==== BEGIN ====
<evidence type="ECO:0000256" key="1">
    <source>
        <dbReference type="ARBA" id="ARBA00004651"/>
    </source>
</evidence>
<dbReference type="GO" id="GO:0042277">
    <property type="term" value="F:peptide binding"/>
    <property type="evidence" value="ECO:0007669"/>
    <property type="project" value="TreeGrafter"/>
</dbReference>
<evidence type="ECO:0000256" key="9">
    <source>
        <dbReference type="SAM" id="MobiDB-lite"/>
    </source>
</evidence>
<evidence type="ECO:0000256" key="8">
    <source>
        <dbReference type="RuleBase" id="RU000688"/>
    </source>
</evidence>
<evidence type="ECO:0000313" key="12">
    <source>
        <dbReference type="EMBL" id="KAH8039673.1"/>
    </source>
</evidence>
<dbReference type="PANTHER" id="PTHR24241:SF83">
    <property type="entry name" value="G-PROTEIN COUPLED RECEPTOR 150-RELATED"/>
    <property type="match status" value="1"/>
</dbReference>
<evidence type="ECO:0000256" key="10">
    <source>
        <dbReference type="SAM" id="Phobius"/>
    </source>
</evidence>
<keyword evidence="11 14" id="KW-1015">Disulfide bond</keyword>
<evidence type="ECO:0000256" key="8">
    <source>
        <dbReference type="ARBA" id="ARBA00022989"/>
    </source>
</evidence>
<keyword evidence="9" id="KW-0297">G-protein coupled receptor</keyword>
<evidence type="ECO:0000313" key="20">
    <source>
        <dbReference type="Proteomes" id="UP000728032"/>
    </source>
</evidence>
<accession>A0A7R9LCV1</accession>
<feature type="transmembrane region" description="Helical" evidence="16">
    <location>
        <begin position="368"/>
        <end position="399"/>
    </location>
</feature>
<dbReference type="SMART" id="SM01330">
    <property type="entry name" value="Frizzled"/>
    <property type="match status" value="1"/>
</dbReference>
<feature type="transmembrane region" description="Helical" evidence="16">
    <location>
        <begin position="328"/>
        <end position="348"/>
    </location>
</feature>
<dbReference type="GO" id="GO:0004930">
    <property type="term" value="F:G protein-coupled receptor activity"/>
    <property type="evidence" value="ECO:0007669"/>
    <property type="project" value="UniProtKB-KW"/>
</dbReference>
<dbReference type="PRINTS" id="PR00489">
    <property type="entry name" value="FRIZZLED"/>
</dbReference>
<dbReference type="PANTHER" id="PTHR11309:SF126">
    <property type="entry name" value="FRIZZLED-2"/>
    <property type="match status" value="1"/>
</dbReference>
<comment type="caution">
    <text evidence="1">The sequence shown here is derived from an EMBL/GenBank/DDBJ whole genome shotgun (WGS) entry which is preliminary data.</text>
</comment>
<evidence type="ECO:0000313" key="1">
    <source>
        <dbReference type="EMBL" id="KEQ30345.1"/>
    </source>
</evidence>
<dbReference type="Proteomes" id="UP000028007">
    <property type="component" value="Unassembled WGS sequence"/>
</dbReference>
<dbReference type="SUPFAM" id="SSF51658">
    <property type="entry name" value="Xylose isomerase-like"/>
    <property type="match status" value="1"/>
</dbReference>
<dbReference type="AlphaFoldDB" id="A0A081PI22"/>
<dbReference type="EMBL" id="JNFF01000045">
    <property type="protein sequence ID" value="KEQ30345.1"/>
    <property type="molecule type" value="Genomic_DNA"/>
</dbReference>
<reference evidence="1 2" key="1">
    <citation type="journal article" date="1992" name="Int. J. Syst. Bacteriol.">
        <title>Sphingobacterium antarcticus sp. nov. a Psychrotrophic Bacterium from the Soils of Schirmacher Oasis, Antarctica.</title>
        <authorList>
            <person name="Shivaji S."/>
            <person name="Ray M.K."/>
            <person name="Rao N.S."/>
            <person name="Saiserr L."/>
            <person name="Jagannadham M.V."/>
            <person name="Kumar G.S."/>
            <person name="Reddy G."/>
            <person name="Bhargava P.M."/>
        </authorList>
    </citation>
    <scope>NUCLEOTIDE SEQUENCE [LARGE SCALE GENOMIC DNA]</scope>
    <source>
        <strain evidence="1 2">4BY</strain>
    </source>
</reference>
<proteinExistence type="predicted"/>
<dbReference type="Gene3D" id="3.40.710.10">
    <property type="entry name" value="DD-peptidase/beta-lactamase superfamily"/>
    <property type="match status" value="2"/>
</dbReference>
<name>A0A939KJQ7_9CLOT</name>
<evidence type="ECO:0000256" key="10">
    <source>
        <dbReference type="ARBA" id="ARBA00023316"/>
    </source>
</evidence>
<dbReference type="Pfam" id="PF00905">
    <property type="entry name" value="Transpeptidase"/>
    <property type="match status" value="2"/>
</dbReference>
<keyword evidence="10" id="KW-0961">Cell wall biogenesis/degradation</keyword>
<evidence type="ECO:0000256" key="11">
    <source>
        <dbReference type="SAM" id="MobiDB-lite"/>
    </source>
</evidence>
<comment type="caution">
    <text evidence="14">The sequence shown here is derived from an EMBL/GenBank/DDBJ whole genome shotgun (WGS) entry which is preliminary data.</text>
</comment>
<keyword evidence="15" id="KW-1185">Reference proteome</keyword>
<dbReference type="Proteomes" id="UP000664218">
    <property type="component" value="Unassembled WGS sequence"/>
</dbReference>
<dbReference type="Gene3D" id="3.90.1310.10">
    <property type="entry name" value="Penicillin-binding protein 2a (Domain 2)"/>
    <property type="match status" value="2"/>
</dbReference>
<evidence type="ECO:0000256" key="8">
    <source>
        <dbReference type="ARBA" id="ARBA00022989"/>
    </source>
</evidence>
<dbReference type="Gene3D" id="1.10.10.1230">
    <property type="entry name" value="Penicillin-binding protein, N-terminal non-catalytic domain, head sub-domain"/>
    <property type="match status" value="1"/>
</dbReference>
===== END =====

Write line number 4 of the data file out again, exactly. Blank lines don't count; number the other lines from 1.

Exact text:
    </source>